In two Welsh villages, no bells will ring on Remembrance Sunday, no wreaths will be laid nor silences observed.
Llanfihangel y Creuddyn near Aberystwyth, Ceredigion, and Herbrandston in Pembrokeshire have good reason.
Everyone who left those villages to fight in either World War One or World War Two returned home from battle.
As a result they are known as "doubly thankful" villages. There are 10 places in England with the same moniker.
A third Welsh village, Colwinston in the Vale of Glamorgan, is known as a "thankful" village after all its soldiers returned from World War One. Four soldiers from the village lost their lives in World War Two
Sheila Rattray's great-uncle William Davies was one of the men who left his Llanfihangel y Creuddyn home on the family farm to fight in the Great War.
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He enlisted with the South Wales Borderers and became a driver responsible for the regiment's horses.
"He was a horseman and he would have worked with horses before he joined up on the farm at Cynon Fawr," said Mrs Rattray.
"I think we're very fortunate here in Llanfihangel not to have a war memorial.
"We're so fortunate that the boys who went to the First World War and the Second World War all survived and all came home.
"We are a 'doubly thankful' village and we are thankful for that."
About 886,000 soldiers, sailors and airmen were killed in World War One, of which 40,000 were Welshmen.
Everyone knew someone who had been lost in the war.
The villagers were keen to give thanks for the safe return of their men by holding concerts and fundraising events for those home on leave - and at the end of the war, when the men came home for good, there were more concerts.
Former headteacher and keen historian Gerald Morgan has found reports from the local newspaper, the Cambrian News, marking the return of the men.
He has made a list of 11 men who returned to the village.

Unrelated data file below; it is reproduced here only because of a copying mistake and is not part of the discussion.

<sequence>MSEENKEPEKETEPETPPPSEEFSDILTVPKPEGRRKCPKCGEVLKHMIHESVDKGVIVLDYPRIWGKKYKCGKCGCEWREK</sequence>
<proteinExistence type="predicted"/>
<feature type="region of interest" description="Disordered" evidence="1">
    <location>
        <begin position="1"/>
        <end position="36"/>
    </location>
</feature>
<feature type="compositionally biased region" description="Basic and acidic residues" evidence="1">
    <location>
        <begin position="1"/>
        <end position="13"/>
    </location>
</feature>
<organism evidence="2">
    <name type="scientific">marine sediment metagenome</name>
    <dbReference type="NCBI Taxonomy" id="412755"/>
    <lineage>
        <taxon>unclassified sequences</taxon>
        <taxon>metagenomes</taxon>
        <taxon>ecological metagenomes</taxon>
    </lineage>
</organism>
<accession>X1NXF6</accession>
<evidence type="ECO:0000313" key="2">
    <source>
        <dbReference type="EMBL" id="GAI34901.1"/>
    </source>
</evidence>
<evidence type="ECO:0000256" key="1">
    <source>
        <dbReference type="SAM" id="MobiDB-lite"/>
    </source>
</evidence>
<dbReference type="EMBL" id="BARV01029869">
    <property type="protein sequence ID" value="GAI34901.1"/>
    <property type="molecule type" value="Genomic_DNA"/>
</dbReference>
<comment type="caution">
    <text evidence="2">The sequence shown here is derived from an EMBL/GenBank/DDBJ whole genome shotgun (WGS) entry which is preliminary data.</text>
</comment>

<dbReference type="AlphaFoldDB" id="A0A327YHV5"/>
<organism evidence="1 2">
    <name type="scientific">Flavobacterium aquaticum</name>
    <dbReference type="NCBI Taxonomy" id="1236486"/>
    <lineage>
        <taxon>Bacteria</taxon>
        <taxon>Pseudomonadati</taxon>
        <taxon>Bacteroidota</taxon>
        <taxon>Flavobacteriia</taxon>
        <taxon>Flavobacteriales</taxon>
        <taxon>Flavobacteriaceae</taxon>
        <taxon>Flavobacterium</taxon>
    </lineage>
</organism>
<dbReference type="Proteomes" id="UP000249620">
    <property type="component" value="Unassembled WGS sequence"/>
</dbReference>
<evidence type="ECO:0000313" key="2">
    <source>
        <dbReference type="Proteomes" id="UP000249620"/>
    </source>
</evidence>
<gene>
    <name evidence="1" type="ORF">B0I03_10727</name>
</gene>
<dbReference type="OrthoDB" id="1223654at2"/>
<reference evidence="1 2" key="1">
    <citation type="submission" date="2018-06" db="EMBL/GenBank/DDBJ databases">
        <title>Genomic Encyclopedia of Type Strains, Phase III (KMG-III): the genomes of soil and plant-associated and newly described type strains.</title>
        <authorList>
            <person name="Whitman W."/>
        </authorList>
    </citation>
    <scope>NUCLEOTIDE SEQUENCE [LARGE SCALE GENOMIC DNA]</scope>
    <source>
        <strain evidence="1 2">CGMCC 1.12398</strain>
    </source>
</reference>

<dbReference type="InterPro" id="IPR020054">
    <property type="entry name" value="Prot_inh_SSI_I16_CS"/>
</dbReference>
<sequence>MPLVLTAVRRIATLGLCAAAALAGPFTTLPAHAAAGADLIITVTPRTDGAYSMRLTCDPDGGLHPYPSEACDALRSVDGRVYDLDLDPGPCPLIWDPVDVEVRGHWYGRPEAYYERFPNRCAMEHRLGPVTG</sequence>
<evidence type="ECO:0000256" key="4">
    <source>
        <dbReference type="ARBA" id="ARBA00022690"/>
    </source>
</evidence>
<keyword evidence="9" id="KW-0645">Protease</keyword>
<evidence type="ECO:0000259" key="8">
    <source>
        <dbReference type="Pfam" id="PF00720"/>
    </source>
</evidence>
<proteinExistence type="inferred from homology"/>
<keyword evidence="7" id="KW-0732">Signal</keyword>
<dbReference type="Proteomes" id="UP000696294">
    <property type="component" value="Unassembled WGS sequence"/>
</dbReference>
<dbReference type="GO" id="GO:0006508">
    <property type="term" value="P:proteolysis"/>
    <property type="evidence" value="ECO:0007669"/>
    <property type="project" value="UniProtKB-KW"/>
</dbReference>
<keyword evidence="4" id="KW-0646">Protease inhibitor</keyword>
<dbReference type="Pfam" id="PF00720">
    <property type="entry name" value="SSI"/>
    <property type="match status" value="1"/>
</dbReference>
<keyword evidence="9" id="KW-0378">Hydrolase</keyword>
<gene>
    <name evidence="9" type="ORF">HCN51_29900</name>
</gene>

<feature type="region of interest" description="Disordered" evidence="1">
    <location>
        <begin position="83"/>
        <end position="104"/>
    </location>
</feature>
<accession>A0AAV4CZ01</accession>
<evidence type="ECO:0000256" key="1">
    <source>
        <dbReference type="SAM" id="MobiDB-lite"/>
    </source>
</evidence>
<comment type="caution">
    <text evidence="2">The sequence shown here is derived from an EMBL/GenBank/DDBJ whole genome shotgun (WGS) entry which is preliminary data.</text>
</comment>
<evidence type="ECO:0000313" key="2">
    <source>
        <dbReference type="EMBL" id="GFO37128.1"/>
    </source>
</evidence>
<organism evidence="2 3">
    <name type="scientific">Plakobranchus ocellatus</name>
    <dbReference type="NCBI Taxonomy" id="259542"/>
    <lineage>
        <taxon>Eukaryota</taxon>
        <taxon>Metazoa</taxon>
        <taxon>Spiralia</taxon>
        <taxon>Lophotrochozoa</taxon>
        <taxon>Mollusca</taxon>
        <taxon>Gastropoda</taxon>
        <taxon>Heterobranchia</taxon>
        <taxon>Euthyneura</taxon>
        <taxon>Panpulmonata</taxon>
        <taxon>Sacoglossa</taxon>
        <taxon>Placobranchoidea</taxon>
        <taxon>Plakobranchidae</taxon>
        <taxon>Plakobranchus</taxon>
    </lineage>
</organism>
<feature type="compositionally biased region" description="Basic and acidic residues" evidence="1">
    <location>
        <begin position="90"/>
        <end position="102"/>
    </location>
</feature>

"In April 1919 the local vicar returned, he had been a chaplain to the forces in Mesopotamia [Iraq], Egypt and Palestine, and his son was a cadet in the Army," he said.
"It is a small village, but for all the men to return home safely is quite something."
The term "thankful village" was coined by author and journalist Arthur Mee in 1936.
He wrote a series of guides called The King's England. In the first - Enchanted Land - he wrote that a thankful village was one which had not suffered any losses in World War One.
He identified 32 villages in Wales and England, while there are thought to be 13 doubly thankful villages.
As communities across the country gather around their war memorials on Sunday, the two Welsh villages will not follow suit.
Canon Andrew Loat is the team leader for the churches in the Llanfihangel y Creuddyn area, including St Michael and All Angels.
"We're very blessed in this part of Ceredigion and the churches are very good at supporting each other's services, so although there will be no service here many parishioners will go to other churches nearby where there will be a memorial service, because they did lose soldiers in the Great War," he said.
"They will be going there to remember those who were lost in the two wars and conflicts since."